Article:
EU Athletes has noted the report and recommendations from the International Olympic Committee (IOC) Athletes Commission which were approved by the IOC Executive Board on the 21st of April 2021. We are deeply concerned by the decision taken by the IOC and believe that the consultation process and the rule 50 itself are not compatible with the human rights of athletes.
By restricting its consultation to the Athletes Committees and Commissions, the IOC Athlete Commission disregarded the voices of thousands of athletes being represented by the independent unions and associations, as well as their human rights such as freedom of association and the right to organize. Regardless of numerous issues related to the methodology of the IOC AC consultation, there is no survey that could change the fact that freedom of speech and expression are universally recognized human rights that athletes enjoy.
The IOC’s approach to freedom of speech and expression consists of an attempt to restrict, redefine and control the way that the athletes exercise their fundamental human right. Threatening to sanction athletes who peacefully protest on issues such as racism is not only inconsistent with human rights, but also goes against the values that the IOC claims to support.
The idea that a sport organization can restrict or redefine the human rights of athletes is simply unacceptable. These rights, including the right to protest, are recognized and guaranteed by national constitutions and international human rights instruments. We are calling on governments, international organizations, and sport stakeholders to encourage the IOC to amend rule 50 and allow peaceful demonstrations on issues that are important to athletes and wider society.
EU Athletes continues to work to ensure that the athletes we represent enjoy the same fundamental rights as any other European citizen. We are committed to working with our members and the player association movement to support athletes who wish to peacefully protest or demonstrate on issues such as human rights or social justice, in whatever way they choose.
EU Athletes is proud to announce its recently concluded cooperation agreement with Johan Cruyff Institute, a recognized institution educating athletes, sport and business professional to become leaders in Sport Management. Johan Cruyff Institute will offer EU Athletes’ members special conditions to access its academic training in Sport Management, Sport Marketing and Sponsorship, Football Business and Coaching as a result of the agreement signed between the two entities.
“I believe our cooperation will have a direct and positive effect on many athletes that we represent, by expanding their future opportunities and therefore improving their well-being.” – said Paulina Tomczyk, the General Secretary at EU Athletes. “For EU Athletes and for our members, education, personal development and dual career opportunities for athletes are key priorities. This partnership will facilitate and promote our member athletes’ participation in the wide range of programs that Johan Cruyff Institute offers,” she added. “It is essential that athletes gain knowledge, develop interests and skills, and explore their identity outside of the game. I believe our cooperation will have a direct and positive effect on many athletes that we represent, by expanding their future opportunities and therefore improving their well-being.”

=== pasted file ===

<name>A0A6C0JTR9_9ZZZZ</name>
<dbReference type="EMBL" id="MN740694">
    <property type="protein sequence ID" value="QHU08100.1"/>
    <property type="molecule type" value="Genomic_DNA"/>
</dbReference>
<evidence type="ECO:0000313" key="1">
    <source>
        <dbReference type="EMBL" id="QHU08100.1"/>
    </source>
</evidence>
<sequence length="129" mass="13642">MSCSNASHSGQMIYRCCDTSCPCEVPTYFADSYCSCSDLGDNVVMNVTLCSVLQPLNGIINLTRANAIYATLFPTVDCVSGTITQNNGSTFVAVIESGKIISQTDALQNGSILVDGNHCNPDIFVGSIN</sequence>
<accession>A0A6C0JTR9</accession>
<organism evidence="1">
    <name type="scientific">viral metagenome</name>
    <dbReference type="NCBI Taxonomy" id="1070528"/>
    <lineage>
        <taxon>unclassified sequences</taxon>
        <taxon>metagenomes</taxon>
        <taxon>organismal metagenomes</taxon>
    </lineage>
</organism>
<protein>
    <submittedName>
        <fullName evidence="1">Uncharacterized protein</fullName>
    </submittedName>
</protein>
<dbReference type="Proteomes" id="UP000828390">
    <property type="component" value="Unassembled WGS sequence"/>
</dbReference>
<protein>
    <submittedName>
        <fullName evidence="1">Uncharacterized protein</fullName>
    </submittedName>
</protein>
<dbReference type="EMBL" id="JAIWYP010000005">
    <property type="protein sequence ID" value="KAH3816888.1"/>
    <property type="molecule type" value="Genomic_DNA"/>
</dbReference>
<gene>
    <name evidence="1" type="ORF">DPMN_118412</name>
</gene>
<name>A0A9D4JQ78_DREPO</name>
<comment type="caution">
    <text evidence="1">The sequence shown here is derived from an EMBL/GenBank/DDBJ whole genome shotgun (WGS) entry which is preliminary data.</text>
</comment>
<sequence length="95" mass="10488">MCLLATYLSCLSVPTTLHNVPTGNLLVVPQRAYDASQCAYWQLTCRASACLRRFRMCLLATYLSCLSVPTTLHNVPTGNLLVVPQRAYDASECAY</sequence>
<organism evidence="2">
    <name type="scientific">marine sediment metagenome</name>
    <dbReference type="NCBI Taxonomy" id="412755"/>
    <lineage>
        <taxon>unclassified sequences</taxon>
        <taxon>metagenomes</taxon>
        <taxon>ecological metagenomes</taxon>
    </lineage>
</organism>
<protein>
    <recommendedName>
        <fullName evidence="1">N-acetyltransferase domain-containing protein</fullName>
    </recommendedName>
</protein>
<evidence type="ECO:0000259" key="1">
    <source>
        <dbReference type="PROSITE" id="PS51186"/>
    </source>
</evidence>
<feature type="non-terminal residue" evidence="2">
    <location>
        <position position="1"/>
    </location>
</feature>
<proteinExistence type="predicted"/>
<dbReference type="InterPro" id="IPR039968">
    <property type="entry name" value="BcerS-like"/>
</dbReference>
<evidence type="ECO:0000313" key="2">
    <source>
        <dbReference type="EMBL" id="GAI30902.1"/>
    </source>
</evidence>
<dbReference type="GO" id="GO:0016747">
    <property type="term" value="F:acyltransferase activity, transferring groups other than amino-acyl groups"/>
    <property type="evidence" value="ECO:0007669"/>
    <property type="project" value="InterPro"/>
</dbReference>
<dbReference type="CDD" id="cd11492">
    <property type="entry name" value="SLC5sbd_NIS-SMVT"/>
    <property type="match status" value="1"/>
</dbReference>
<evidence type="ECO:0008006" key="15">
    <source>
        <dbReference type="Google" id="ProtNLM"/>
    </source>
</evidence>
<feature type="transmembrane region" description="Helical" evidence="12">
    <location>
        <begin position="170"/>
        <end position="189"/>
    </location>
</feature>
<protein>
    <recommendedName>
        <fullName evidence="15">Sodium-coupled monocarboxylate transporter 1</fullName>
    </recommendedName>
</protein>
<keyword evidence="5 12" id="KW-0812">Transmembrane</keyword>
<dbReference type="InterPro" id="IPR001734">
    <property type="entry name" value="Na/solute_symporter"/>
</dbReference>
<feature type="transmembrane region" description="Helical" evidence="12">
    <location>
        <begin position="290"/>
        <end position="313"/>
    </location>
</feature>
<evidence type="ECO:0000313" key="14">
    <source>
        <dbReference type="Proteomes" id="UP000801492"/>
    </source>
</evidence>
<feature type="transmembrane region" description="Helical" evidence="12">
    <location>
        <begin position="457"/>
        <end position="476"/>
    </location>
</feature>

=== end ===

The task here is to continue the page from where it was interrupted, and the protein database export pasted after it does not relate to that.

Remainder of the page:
On 14th of October 2020, EU Athletes held an online exchange with the member player associations, in order to discuss the current situation in different sport and countires regarding the Covid-19 pandemic and its impact on sport, athletes and their associations. The summary of the key points from the discussion can be found here.
U Athletes shares serious concerns expressed by the international community regarding the situation in Belarus. We stand in solidarity with nearly 700 athletes and other persons from Belarusian sport who have called for, among others, new elections, end to police violence and assistance to all victims of illegal actions of the regime in their open letter. The Free Union of Athletes has become a source of inspiration for the protests, despite the risks for their professional and personal situation and safety.
As the protests continue, participants are reportedly being arbitrarily detained by the police and subject to torture and other ill-treatment. Top basketball player Yelena Leuchanka was arrested at Minsk airport on 30th of September, while trying to leave the country for a scheduled medical treatment. She was sentenced for 15-day prison sentence, for violating an administrative code regarding the organization and holding of mass events.